Jan 4, 2018 | By Julia

January is hitting hard for Thingiverse, thanks to a recent attack by a group of malicious cryptocurrency miners that for now, remains anonymous. Earlier today the massive 3D printing file repository and community made headlines as parent company MakerBot issued a statement detailing the attack.

“The cryptocurrency craze is in full effect and malicious actors online are looking for vulnerable pages to insert their crypto-mining scripts into,” wrote MakerBot reps. It may sound more like the stuff of science fiction, but the breaking scandal is a strong indicator that our mounting anxiety around cryptocurrency may indeed have some basis in reality.

But first, for those who are still scratching their head at the mention of “bitcoins,” let’s get you up to speed: officially classified as a virtual or digital currency, a cryptocurrency is a decentralized digital asset that functions as a medium of exchange, and relies on cryptography (techniques of secure communication) to protect transactions, control the production of additional units, and verify transfers. Once labelled a passing trend, cryptocurrency has exploded in popularity over the past several years, bringing with it a surge in cryptocurrency mining.

Mining is the process of introducing new coins into the existing circulation, while securing the network on which the coins operate. The users who undertake this process are known as “miners,” but unlike their 20th century predecessors, these miners do much more than dig for gold, so to speak. In place of a bank or other central regulating authority, cryptocurrency miners play an integral role in the control, security, and maintenance of their coins’ network. That’s where crypto mining scripts come in: as the primary means for miners to extract value. As MakerBot reps detail in their statement, “these scripts quietly load and operate in the background, sapping a computer’s processing resources in order to mine cryptocurrency for a 3rd party.” Essentially a discrete function placed on a website, mining scripts make use of a website visitor’s CPU. In turn, they validate collections of transactions or “blocks”, and are rewarded with additional cryptocurrency once a block is validated.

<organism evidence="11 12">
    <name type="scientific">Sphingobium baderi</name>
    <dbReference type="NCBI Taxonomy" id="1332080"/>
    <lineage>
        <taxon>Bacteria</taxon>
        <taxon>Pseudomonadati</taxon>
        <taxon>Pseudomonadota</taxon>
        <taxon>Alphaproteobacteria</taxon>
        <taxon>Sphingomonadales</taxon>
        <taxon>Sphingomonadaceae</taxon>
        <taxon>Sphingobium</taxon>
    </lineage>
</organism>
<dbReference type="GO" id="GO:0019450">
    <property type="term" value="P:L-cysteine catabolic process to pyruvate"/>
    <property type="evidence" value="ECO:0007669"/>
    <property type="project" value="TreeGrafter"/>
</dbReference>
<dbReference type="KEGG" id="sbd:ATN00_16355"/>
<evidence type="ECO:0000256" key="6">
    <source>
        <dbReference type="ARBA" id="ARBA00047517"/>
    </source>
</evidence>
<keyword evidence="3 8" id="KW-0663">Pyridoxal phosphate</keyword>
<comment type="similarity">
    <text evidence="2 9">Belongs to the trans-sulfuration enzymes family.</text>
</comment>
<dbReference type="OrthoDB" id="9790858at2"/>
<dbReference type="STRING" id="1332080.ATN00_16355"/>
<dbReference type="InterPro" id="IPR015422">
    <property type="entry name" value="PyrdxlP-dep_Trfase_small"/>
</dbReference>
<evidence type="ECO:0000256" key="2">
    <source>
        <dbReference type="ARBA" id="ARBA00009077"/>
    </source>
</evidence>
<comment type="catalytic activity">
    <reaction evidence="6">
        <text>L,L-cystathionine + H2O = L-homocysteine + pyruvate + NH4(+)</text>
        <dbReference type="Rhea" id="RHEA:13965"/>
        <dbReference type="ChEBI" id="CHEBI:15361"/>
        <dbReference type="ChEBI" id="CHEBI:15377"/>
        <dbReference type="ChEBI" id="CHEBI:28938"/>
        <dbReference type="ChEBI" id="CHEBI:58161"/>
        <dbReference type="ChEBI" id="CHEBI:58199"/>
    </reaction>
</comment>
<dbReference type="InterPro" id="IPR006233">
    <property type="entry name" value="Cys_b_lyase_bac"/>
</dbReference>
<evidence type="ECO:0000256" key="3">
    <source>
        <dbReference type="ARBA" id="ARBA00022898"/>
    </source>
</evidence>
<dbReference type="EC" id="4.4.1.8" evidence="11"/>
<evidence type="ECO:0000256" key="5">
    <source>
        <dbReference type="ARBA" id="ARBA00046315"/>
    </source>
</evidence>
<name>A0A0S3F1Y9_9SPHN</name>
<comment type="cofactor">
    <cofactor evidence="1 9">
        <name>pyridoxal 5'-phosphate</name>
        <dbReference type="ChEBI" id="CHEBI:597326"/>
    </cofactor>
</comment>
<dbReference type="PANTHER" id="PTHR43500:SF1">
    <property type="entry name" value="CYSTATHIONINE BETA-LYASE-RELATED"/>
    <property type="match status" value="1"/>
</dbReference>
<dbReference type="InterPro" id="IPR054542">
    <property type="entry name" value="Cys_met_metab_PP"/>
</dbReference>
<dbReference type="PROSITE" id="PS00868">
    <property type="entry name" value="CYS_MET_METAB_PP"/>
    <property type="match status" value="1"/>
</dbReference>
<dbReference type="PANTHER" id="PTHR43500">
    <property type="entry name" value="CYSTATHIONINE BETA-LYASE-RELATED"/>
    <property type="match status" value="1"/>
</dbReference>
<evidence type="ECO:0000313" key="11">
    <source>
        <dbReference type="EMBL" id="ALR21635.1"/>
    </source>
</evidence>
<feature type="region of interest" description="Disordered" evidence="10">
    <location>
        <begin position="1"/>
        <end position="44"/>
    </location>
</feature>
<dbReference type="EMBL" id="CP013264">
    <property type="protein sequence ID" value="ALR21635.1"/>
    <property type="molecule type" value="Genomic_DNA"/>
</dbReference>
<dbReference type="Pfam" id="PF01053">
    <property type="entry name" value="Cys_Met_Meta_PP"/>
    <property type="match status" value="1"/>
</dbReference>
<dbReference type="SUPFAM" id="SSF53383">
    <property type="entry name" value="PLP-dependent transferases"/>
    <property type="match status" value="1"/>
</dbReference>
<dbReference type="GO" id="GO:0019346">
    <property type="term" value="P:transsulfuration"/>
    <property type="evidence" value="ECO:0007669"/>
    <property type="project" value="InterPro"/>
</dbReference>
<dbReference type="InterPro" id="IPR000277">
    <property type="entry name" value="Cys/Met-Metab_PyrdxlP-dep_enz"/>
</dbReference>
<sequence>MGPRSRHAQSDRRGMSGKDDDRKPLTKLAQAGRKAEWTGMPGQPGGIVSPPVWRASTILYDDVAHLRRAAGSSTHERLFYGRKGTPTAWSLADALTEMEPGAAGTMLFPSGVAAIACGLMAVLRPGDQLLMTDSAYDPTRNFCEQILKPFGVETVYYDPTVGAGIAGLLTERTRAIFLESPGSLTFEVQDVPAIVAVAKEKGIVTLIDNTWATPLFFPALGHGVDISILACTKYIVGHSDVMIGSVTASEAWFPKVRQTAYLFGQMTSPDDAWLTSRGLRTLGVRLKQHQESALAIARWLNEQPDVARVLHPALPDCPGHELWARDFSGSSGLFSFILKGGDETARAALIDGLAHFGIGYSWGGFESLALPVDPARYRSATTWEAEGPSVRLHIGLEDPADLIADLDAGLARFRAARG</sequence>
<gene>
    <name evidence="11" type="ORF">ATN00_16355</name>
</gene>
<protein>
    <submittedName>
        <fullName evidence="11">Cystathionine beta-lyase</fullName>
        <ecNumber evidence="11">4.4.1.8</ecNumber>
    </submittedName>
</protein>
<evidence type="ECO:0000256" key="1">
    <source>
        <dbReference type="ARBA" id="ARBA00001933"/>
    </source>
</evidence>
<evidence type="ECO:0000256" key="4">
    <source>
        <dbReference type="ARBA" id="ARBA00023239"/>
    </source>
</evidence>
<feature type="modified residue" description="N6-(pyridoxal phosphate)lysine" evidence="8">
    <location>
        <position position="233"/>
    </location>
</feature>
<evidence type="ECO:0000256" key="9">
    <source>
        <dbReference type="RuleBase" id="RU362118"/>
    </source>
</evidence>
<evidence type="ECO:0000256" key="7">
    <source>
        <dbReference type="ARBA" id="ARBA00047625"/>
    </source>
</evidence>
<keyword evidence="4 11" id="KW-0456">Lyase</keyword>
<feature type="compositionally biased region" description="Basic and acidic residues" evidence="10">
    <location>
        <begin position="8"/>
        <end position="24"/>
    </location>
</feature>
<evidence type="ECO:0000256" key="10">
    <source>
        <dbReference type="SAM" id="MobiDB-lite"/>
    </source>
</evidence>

In Thingiverse’s case, the cryptocurrency miners targeted the site’s comments section, which was evidently identified as a vulnerability in the massive online community, and therefore prime real estate for covert mining scripts. As reported earlier today, MakerBot discovered this vulnerability in late December, and subsequently uncovered that malicious crypto-mining code had been inserted into the comments of about 100 Things.

In their statement, Makerbot reps were quick to minimize the threat, noting that the scripts never had access to users’ private data. They’re not wrong. Because the mining process begins as soon as a user accesses a website where a crypto mining script is embedded, there’s no need to infect a user’s computer; all that’s required for mining is that the browser have JavaScript activated. That was most certainly the case in the Thingiverse comments section, which is typically used for embedding constructive content, but in this case provided a platform for “bad actors” to insert mining scripts.

All that being said, Thingiverse developers acted swiftly to neutralize the attack. “They banned or warned offenders,” Makerbot said, “and recently deployed a fix that prevents malicious iframe embeds for things like crypto-mining, but still allows for friendly embeds of videos and documents in the comments section.”

The bottom line? Thingiverse will continue to run as before with no noticeable changes to the user interface, although site developers have issued a recommendation that users look into apps and browser add-ons that actively block crypto-mining scripts from loading. One thing’s for sure though: as victims of arguably the first major cyber attack of 2018, Thingiverse and Makerbot are shook. Nevertheless, site reps assure users that they will “continue to protect and educate users, and are proud to manage such an important resource for the entire 3D printing community.”



Posted in 3D Design



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Tom McBaum wrote at 1/15/2018 1:57:21 AM:

But the devs at Thingiverse still haven't fixed the super-annoying scrolling bug that has affected both continuous scroll and paged mode scrolling in Thingiverse's "Explore" mode on all browsers, on both Mac and PC, for about a year. It *used to* work properly!

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